In most cases, the host of a WordPress installation is not the same as the test installation. In the case of testing plugins, themes, and WordPress versions, an exact installation of the original WordPress install would be the best scenario. In other cases, a WordPress installation hosted by an ISP may need to be copied to another ISP. A name change from http://www.olddomain.com to http://www.newdomain.com or http://subdomain.domain.com to http://localhost/subdomain or whatever is possible without breaking the links by using several SQL statements.
Once the blog has been moved (all files copy over in case of moving location or server or new domain name properly propagated across Internet for new domain name), the first thing to change is to tell WordPress the new blog location (wp-config.php should be no changes, and .htaccess file should be also no changes. If for some reason mod_rewrite rules for friendly URLs no longer works, you can always regenerate the .htaccess file via WP Administrationâ€™s Update Permalinks page). This value can be changed via WordPress Options page, but if you no longer able to access to old blog URL, you have to modify the value via MySQL database.
The guide uses SQL statements based on MySQL replace() function to modify the database. To run SQL queries, login to MySQL database that stores the WordPress tables via phpMyAdmin or login to the DB server and run MySQL client as root.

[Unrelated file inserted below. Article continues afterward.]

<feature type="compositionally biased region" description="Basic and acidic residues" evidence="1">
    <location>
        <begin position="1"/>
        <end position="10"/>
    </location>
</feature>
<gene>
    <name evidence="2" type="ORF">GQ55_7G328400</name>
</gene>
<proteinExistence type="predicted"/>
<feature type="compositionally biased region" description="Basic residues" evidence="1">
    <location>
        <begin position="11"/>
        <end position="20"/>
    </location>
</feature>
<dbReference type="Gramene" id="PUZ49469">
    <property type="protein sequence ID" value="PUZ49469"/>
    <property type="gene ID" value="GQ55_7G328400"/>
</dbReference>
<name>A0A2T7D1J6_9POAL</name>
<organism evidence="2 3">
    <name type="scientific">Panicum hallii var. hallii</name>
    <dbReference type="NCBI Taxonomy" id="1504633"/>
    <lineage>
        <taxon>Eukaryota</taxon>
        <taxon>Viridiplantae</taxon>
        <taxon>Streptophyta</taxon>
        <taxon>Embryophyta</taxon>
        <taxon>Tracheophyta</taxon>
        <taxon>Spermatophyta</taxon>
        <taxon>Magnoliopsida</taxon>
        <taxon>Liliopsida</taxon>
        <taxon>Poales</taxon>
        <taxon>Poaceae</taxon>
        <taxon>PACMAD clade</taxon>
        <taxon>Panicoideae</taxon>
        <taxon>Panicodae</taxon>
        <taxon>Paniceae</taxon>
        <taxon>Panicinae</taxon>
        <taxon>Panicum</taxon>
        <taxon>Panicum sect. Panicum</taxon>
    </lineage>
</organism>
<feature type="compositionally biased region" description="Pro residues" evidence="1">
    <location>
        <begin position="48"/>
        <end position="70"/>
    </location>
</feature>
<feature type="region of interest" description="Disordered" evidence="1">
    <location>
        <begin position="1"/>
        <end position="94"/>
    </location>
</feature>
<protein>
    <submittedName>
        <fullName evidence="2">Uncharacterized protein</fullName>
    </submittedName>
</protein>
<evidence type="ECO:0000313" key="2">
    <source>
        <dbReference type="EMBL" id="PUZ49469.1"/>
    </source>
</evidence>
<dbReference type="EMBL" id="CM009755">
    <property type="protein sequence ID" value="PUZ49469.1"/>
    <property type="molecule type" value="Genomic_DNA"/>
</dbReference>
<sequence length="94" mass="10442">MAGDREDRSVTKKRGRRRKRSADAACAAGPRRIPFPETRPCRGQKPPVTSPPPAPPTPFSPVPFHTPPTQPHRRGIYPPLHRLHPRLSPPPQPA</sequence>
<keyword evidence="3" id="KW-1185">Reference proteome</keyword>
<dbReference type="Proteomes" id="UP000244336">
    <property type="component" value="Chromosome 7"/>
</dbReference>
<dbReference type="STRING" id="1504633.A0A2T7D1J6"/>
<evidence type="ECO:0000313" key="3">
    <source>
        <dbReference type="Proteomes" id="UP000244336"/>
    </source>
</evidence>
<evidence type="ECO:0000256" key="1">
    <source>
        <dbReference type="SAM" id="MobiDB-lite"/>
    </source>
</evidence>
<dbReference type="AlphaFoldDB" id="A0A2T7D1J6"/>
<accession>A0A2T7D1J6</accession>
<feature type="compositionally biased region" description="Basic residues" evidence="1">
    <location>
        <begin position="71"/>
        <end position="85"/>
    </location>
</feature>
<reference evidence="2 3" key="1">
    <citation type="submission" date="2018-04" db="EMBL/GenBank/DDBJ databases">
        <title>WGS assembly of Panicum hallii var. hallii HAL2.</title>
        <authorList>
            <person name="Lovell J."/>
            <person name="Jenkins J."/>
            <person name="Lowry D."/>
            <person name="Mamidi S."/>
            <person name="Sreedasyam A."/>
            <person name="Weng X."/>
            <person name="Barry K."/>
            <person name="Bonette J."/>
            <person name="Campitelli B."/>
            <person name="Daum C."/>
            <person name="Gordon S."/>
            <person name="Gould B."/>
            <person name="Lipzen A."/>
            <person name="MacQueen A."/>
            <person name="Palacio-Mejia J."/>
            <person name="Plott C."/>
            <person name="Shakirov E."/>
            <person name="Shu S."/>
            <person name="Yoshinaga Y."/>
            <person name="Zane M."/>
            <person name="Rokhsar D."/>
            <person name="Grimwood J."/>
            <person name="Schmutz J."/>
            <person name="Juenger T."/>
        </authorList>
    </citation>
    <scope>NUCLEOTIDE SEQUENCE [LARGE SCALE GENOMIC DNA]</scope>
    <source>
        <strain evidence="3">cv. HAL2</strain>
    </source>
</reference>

Update WordPress options with the new URL values.
UPDATE wp_options SET option_value = replace(option_value, 'http://www.olddomain.com', 'http://www.newdomain.com') WHERE option_name = 'home' OR option_name = 'siteurl';
Update slug posts that are stored in table, wp_posts as guid field. The URL values in this field are stored as absolute URLs instead of relative URLs, so it needs to be changed with the following SQL query:
UPDATE wp_posts SET guid = replace(guid, 'http://www.olddomain.com','http://www.newdomain.com');
If you have linked internally within blog posts or pages with absolute URLs, these links will point to wrong locations after you move the blog location. Use the following SQL commands to fix all internal links to own blog in all WordPress posts and pages:
UPDATE wp_posts SET post_content = replace(post_content, 'http://www.olddomain.com', 'http://www.newdomain.com'); UPDATE wp_postmeta SET meta_value = replace(meta_value, 'http://www.olddomain.com', 'http://www.newdomain.com');
After applying the SQL statement updates, everything should work okay. A re-login to WP Administration may be needed as authentication cookie has now became invalid due to different domain.
Update: I have tested this procedure with successful results. However, I need to note a couple of issues that I encountered in my relatively uncommon installation. A shared database using several installations of WordPress with their unique prefixes. In the above example, the default installation would be wp_options. In my case, I have wp_options, blog2_options, blog3_options, and blog4_options. The SQL statements will need to be applied to each of the options individually. So is true for the wp_posts statement.